April 13, 2014 at 11:55 pm
  • Reply Jack McBrien

    Hi all. I have been given a spray called Opsite. It is a spray that turns into a layer like a dressing when it dries. I put about 2-3 layers on my allodynia areas (chest) and then clothing is more bearable. For me I get about a 5-10% pain reduction. It’s not great but it is something. Please please if anyone has anything to share about allodynia add more! I’m really struggling to mentally cope with this and am finding my depression is taking me to some very dark places. Clothing is simply not an option without intolerable pain. Tried every drug out there and all types of tight/loose clothing, taping it, everything. Feel like I’m running out of time

    April 19, 2014 at 7:49 pm
  • Reply Martina

    Hello everyone, i believe everyone deserves to be treated like a himan being by doctora, but this is not the case, I have been suffering from full body allodynia since 02/2013 scalp to toe, and on my forehead nose chest/ tummy area its burning as hell, on the other parts cant bear clothes and touch too, its soul destroying i agree with Jack! I feel like i cant be my happy self anymore because this illness robbed me of my personality and im so ashamed, of who i become since i have this, I think nobody should think about suicide, but it happens way too often with this condition. Dont know what to do, ive tried cymbalta, zoloft,co-dydramol, tramadol, amitriptiline,Fluoxetine, venlafaxine,Codeine, to no avail., I take gabapentin since last july, and i just come off amitriptyline because wasnt able to take the side effects, i feel hopeless,only able to take gaba and i just can barely move i have fibromyalgia since 2005 im 25 and female what a life…lol hugs for u all best wishes xXx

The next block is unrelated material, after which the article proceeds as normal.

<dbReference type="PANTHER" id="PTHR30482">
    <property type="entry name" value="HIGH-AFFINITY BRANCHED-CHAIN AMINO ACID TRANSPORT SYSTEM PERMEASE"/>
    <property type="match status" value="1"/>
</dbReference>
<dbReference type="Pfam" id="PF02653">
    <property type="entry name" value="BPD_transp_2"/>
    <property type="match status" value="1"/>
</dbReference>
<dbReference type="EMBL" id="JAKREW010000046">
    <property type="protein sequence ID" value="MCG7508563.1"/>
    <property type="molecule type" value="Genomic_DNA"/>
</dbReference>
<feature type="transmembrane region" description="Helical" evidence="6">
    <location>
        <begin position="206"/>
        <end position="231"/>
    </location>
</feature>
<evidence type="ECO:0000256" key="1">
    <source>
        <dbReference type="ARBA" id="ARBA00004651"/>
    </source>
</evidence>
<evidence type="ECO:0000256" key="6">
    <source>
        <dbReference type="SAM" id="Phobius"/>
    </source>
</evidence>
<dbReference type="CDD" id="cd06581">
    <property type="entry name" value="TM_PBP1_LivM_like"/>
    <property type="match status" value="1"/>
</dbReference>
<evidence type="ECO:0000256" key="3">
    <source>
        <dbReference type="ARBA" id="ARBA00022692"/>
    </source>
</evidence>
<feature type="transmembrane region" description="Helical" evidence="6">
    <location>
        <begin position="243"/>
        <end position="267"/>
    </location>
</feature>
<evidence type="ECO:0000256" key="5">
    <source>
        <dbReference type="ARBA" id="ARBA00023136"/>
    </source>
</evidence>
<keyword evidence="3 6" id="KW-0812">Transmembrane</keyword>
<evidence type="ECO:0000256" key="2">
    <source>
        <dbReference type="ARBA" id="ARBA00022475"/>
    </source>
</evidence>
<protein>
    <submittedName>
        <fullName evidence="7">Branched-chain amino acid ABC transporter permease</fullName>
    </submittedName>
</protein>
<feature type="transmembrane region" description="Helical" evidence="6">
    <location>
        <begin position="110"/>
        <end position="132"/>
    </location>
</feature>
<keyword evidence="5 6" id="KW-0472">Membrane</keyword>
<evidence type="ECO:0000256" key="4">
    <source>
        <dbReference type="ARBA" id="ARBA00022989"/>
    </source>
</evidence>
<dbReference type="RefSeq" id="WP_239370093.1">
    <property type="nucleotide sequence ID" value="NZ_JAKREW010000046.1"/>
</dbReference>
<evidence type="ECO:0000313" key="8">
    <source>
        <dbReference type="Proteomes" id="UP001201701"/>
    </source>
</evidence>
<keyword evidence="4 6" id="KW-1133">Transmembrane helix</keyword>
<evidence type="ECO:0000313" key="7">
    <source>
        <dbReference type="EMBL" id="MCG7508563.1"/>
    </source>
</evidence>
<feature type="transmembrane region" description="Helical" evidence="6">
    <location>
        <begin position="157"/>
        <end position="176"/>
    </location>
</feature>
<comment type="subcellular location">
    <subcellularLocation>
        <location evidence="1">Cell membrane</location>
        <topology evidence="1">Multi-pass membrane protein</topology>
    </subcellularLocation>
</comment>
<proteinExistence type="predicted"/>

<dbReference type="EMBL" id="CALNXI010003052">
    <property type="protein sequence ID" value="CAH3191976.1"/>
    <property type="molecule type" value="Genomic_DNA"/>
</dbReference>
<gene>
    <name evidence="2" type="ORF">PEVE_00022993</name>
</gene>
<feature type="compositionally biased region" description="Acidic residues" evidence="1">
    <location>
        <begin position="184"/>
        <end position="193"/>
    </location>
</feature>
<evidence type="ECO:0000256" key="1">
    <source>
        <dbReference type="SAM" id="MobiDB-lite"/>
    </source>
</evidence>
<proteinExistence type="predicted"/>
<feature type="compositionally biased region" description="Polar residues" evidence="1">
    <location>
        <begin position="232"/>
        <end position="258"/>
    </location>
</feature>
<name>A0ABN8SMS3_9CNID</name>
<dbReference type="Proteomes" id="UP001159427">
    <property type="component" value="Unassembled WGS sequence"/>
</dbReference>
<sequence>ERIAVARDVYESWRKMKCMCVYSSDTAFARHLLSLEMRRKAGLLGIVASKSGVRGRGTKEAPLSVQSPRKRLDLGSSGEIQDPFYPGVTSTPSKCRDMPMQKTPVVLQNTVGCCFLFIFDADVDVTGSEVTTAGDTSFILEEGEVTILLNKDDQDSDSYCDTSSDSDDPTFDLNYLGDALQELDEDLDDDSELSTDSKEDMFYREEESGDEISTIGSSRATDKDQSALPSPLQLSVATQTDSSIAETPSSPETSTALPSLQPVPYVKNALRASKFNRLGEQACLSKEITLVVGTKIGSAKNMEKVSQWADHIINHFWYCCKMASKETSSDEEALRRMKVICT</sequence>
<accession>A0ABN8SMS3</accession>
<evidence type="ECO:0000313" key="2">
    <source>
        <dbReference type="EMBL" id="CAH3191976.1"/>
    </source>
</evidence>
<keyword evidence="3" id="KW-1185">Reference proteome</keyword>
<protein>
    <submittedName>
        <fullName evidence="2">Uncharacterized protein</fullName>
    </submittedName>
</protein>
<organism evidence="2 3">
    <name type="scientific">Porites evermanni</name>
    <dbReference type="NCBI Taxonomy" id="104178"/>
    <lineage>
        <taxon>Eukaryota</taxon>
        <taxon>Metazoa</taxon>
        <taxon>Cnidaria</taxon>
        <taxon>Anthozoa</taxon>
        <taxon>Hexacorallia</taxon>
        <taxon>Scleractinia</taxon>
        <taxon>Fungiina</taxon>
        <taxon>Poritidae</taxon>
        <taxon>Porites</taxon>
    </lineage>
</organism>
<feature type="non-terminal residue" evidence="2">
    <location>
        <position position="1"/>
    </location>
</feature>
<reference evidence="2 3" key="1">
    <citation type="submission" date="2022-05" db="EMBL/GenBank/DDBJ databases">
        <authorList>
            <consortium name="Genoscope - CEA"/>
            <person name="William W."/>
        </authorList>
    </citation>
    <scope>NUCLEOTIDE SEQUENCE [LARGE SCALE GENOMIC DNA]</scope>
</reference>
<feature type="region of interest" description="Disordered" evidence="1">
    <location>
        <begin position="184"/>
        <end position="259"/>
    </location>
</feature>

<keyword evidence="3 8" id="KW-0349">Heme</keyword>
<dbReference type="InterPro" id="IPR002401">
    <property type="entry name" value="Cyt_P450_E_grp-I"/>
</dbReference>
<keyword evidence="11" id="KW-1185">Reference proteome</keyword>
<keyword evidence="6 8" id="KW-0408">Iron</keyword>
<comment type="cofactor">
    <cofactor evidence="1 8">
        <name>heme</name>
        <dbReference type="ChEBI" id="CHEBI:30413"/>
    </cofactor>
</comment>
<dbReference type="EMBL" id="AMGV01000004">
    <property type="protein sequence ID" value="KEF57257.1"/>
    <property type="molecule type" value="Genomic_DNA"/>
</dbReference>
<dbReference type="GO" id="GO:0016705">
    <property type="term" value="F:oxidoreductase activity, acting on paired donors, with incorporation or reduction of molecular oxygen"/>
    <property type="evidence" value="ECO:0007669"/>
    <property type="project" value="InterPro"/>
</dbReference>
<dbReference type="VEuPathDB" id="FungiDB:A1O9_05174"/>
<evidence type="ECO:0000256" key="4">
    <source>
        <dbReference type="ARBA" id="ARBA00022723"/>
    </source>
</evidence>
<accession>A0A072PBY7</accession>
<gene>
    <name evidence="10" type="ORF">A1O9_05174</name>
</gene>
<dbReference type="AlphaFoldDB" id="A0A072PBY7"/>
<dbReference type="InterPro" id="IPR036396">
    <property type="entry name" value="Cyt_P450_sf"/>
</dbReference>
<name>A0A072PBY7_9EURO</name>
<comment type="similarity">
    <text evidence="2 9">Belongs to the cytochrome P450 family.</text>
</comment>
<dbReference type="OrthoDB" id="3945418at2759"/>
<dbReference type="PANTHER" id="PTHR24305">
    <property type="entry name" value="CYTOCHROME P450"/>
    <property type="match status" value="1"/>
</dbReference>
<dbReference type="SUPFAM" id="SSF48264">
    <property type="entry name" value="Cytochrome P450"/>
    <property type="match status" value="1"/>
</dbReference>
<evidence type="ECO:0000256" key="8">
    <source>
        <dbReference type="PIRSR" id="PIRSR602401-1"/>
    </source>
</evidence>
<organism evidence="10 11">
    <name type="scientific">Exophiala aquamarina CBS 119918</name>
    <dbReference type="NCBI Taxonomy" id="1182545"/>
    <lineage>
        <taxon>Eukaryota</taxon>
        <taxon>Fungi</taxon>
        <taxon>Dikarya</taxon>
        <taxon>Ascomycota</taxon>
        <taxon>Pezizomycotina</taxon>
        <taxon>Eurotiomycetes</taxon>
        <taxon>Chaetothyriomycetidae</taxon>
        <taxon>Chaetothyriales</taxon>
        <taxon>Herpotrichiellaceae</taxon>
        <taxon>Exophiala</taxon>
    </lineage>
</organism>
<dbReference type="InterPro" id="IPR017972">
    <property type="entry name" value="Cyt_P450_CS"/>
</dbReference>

April 26, 2014 at 9:01 am
    • Reply Gloria Radivojevic

      OK. I think after reading these posts it’s fare enough to say doctors don’t know about the condition or how to treat it. I myself have tried absolutely everything I know to deal with cold allodynia. The cold sensation is from the top of my head to the tips of my toes. I’ve done all the research I can on this condition. I’ve even contacted researchers that has donevtesting on this condition. And the answer I got was that no drugs have been created for this condition. It’s considered a symptom and no testing will show why it’s helping. Why our nervous system has recruited these painful receptors. My thoughts are as follows: this condition is beyond stressful – enduring this much pain is inhumane…… But I feel that doing absolutely everything possible to find calm and peace is essential for any type of recover. This monster is emotionally driven. I know because the more depressed I became the more the pain ramped up. Right now I am trying something called Brain State Technology. It’s suppose to help you rebalance the brain. Now it’s very expensive, but I’ve been lucky because the lady treating me can’t bare to see another human in this much pain. And is treating me for free. In saying all this….. This is a very debilitating condition. It’s extremely isolating. I’m going to put my email on this post because I feel it’s time for people like us to get heard. If anyone is interested in contacting me with a positive attitude and a will to fight and be heard please email me. glorad.avon@gmail.com. I know this makes most of us want to give up….. But the only choice we have is being strong. I’m willing to Skype with anyone as well in the hopes of finding answers. Glo

      May 10, 2014 at 7:06 pm
      • Reply Gloria Radivojevic

        Sorry I’d also like to add some of the things I have tried that have someone helped or not at all. Cymbalta and Lyrica not at all. Ativan to a certain degree, but the benefits are short term because you need more and more of the benzo for it to calm your nervous system. IV therapy with magnesium a bit, quantum biofeedback not at all, supplements not at all, valarian root yes for crazy attacks (it’s a herb but be careful because it also depletes gaba receptors like Ativan does), reiki helped emotionally, regular sleeping, eating small portions, mild aerobic exercises get me stable. Meditation keeps me somewhat grounded, Warm showers ease crazy attacks.

        The Brain State Technology I just started, and very slowly. I find that doing everything at a slower pace then recommended is key. The pain often happens because the nervous system is hypersensitive. It’s basically recruited bad pain receptors and created a lovely new path to our nervous system that is out of control. So calming it down is key. Hence why some anti depressants and anti seizure meds help a little. I have found that any opiod has increased my pain. But every one is different and each of us might have other conditions as well.